Asus also joined EICC in 2008, and has been using the organization’s standards to guide audits and manage supply chains, says GreenAsus chief quality officer Frank Lin. TCO certification is one way for customers to verify Asus products are sustainably designed and produced, he says. Examples of the company’s commitment to sustainability and green technology include its development of the world’s first halogen-free motherboards and monitors, as well as creation of the world’s first bamboo laptop in 2010, which was designed to bring awareness to protecting and conserving the environment, according to Lin.
Asus is also building partnerships "with notable third parties to ensure that our supply chains meet all of the ethical standards we’ve adopted. To provide a safe and healthy working environment throughout our supply chains, ASUS requires all suppliers to be in full compliance with the EICC Code of Conduct,’’ he says. The company assesses suppliers through annual onsite audits using the EICC Code. "If any non-compliance is identified, then a Corrective Active Plan is immediately set in place and follow-up protocols are established to ensure compliance."
HP also does "a pretty good job" of staying on top of environmental and social issues, according to Julie Fox Gorte, senior vice president for sustainable investing at investment management firm Pax World Management LLC. For example, earlier this month HP announced plans to expand its supply chain program to prevent exploitative labor practices.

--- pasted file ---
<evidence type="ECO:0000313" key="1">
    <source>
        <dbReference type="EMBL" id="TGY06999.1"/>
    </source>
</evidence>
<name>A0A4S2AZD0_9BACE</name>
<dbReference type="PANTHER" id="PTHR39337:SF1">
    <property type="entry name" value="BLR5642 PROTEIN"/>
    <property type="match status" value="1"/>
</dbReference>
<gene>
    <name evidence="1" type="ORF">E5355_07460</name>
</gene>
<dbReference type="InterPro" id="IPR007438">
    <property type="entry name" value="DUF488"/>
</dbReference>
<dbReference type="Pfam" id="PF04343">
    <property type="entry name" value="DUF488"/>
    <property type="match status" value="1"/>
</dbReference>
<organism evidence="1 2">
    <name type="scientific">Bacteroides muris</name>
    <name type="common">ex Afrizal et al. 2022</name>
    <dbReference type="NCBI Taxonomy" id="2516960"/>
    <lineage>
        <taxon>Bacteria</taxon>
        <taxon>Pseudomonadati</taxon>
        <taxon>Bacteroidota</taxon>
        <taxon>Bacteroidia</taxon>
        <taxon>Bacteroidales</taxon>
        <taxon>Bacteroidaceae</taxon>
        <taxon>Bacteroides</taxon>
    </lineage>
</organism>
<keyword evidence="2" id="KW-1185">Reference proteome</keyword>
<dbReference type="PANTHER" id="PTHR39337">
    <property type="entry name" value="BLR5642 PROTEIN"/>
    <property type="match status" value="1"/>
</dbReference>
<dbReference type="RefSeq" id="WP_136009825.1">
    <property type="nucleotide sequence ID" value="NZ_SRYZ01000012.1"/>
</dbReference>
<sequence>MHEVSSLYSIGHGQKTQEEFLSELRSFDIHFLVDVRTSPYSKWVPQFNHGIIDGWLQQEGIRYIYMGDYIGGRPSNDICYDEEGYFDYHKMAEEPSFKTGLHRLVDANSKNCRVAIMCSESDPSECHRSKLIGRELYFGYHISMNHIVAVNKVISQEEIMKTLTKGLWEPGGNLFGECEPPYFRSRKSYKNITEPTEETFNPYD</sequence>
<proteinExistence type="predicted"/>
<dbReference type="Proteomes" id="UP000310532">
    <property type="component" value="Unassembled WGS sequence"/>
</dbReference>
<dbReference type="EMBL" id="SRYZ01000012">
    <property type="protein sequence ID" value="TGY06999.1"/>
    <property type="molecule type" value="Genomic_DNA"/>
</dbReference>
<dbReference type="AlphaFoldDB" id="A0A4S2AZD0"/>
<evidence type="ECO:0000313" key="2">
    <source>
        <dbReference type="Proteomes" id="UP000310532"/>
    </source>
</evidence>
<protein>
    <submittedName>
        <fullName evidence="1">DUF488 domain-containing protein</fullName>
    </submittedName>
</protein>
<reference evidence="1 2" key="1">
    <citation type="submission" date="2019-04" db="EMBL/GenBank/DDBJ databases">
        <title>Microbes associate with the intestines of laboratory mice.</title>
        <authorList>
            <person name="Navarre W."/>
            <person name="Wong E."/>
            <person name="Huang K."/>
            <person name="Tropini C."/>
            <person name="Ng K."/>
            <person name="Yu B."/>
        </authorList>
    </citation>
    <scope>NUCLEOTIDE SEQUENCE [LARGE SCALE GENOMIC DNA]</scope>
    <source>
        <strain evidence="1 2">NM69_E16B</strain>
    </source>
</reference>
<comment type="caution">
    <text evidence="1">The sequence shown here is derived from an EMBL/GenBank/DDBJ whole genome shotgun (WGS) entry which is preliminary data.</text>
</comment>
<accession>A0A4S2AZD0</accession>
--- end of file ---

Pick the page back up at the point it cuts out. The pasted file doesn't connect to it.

"In terms of trends, you do see especially the more consumer-facing companies being very conscious of their image," Fox Gorte observes. Much of a computer company’s value is in intangibles, making it susceptible to consumer backlash if its computers are made by child labor, she says. "People want to feel good about the computer they buy. Brand image is increasingly important."
Many large tech companies take measures to ensure they comply with sustainability criteria from environmental and labor perspectives, Fox Gorte says. "For the last five years, there has been a fairly widespread perception that were problems in the supply chain and sweatshops,’’ with allegations leveled at Taiwanese-based Hon Hai Precision Industry Co. over poor working conditions and suicides among workers at its Foxconn factories, she says. While progress has been made in some factories, Fox Gorte notes, "allegations of poor labor conditions and worker health problems don’t go away very fast."
Rydell agrees some improvements have been made since the Foxconn scandal, but says there is still much to do. "Many countries in Asia are competing to attract the industry, which creates a reluctance to solve these problems even from the governmental side, as it is often associated with costs for the factory owners." The most important change is that buyers are becoming increasing aware of the problems and are starting to refuse to buy products from organizations in which the social conditions in tech production have not been properly verified, he says.
Fox Gorte says while it is promising to see computer companies taking responsibility for labor conditions, end-users will increasingly pay attention to what goes into their products and to end-of-life (disposal/recycling) issues, resulting in an increasingly intricate regulatory environment.
"The underlying message is there are a lot of rules and regulations, but they only get tighter so you have to pay attention to how you make your stuff,’’ she says. "There is no place to hide. Someone on the ground is watching."
Esther Shein is a freelance technology and business writer based in the Boston area.